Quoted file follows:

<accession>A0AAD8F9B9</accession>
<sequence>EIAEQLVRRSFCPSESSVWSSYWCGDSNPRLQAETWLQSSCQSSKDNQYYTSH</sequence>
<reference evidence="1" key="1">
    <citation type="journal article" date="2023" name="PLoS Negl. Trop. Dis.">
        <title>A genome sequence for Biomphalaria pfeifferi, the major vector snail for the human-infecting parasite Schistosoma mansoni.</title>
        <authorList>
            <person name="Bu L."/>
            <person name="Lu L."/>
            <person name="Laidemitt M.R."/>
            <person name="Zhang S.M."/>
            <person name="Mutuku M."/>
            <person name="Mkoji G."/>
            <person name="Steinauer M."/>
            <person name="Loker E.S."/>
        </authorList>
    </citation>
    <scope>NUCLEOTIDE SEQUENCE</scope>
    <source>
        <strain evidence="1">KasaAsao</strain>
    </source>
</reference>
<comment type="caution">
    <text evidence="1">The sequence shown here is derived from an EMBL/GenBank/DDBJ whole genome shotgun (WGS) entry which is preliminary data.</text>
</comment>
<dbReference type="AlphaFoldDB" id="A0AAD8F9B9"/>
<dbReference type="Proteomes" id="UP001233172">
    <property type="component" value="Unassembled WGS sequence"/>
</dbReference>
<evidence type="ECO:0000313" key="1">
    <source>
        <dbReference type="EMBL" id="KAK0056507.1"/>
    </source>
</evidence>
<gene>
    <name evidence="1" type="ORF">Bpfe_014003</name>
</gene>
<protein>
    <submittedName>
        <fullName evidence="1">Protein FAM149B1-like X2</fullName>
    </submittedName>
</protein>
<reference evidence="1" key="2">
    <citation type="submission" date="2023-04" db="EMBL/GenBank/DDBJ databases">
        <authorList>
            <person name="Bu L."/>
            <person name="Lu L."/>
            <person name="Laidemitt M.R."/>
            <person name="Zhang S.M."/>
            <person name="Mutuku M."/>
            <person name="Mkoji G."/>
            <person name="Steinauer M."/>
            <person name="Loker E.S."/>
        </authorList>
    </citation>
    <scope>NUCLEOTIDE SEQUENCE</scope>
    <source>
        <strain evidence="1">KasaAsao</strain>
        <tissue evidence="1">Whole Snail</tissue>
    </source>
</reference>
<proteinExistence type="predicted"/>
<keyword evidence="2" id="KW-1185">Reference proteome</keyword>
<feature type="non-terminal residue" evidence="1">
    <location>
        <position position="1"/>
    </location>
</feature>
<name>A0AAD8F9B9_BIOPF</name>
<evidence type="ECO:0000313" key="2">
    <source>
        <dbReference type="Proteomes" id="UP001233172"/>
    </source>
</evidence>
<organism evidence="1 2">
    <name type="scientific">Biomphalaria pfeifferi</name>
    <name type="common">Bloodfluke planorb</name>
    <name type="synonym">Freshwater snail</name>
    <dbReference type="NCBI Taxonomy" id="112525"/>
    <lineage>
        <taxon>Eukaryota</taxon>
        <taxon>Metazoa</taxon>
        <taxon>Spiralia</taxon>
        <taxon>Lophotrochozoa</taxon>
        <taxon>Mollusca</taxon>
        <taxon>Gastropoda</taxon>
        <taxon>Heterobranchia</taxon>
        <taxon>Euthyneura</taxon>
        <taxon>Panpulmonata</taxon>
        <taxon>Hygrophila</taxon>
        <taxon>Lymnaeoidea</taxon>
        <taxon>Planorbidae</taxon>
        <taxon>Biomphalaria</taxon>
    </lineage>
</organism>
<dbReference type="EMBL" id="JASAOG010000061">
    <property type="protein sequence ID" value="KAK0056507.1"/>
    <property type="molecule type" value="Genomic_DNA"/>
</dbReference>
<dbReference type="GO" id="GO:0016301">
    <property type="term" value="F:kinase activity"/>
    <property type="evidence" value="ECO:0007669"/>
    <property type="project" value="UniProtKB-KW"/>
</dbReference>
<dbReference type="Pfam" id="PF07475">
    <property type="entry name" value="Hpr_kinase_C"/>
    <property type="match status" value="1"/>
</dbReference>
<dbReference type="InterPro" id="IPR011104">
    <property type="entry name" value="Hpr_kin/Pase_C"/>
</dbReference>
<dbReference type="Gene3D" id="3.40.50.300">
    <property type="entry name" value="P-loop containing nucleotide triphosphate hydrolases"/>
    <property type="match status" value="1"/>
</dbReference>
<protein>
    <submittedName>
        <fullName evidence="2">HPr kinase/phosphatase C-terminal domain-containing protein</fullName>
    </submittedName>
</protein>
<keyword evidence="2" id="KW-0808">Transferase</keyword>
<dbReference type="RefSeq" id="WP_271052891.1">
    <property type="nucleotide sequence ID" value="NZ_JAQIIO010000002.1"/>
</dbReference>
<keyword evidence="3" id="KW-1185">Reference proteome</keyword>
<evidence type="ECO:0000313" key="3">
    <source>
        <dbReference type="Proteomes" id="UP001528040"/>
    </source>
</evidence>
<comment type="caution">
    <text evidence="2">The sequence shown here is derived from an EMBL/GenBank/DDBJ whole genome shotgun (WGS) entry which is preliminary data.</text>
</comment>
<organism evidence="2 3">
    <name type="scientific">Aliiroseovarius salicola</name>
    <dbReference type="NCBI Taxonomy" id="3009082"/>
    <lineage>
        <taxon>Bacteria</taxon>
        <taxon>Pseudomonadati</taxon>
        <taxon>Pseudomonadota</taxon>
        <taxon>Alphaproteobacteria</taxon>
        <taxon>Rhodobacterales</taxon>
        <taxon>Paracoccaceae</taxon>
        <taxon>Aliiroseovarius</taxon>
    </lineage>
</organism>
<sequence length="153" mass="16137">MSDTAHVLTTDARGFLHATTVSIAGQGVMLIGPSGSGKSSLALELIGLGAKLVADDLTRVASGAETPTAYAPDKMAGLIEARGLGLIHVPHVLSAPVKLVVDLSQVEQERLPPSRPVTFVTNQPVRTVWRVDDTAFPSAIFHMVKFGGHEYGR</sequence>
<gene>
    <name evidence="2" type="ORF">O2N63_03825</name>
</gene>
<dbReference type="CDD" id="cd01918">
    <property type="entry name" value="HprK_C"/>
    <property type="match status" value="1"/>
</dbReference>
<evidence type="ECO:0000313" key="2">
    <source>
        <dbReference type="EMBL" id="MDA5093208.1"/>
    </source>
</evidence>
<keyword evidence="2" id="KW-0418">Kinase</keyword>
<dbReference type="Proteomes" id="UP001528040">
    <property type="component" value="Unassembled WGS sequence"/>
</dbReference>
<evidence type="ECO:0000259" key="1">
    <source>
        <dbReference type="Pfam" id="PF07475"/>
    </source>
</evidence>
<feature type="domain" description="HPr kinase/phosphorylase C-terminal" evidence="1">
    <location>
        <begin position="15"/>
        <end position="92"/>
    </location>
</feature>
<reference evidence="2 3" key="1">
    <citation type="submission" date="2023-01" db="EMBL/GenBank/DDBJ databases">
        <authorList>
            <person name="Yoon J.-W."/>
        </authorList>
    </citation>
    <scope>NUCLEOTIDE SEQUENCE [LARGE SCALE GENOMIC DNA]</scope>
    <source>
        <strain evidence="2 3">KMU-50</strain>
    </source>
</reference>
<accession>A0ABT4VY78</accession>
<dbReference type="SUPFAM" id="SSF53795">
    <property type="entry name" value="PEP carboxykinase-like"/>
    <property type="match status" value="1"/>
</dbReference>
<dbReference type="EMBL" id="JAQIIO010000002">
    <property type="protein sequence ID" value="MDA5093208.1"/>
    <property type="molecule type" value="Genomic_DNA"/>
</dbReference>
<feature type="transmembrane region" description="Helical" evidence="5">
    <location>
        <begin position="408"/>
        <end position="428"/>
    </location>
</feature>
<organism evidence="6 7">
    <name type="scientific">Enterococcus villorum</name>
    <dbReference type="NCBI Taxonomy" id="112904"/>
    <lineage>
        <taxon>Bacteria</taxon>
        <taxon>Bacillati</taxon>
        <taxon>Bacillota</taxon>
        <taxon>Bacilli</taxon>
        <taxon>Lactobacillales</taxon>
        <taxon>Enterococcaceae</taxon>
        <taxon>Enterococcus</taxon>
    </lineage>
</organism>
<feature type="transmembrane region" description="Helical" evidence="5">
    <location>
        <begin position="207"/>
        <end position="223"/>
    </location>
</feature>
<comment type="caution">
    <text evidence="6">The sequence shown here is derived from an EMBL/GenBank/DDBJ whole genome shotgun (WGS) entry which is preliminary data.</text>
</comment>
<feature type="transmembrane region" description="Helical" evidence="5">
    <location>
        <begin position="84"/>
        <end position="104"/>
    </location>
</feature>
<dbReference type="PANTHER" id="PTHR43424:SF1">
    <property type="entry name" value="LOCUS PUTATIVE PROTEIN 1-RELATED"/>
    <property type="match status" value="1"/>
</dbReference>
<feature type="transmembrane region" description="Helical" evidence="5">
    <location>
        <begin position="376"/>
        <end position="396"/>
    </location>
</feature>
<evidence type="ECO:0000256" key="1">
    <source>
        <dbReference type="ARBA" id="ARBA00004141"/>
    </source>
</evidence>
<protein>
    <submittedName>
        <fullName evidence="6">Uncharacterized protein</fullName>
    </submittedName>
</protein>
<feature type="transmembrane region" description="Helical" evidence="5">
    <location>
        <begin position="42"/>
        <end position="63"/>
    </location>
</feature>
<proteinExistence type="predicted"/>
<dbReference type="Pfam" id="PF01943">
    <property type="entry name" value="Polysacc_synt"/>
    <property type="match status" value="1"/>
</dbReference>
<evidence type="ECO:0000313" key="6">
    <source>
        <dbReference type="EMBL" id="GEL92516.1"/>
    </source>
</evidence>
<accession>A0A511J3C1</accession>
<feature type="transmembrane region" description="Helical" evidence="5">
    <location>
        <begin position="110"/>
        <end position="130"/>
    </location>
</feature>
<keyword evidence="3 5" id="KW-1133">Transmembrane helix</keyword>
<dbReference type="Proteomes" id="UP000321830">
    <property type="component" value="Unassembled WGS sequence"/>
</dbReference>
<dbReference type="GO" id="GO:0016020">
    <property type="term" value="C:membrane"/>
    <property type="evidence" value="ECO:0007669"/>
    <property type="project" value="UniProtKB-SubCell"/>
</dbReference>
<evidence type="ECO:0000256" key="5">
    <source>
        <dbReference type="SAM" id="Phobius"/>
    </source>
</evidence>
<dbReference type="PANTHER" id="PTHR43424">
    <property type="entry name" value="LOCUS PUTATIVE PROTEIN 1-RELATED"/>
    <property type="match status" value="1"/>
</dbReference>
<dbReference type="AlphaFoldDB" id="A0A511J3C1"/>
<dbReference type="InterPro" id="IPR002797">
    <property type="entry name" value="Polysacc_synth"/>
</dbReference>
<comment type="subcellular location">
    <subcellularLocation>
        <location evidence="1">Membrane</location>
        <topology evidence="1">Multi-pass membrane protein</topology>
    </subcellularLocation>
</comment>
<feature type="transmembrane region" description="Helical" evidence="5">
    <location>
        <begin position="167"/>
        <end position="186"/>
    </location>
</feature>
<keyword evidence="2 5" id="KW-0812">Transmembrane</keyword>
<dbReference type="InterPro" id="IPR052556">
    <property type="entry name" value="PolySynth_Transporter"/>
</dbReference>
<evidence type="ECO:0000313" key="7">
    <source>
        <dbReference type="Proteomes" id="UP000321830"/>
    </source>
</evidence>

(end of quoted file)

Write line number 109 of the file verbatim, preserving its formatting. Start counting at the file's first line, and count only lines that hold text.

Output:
    <property type="entry name" value="Hpr_kin/Pase_C"/>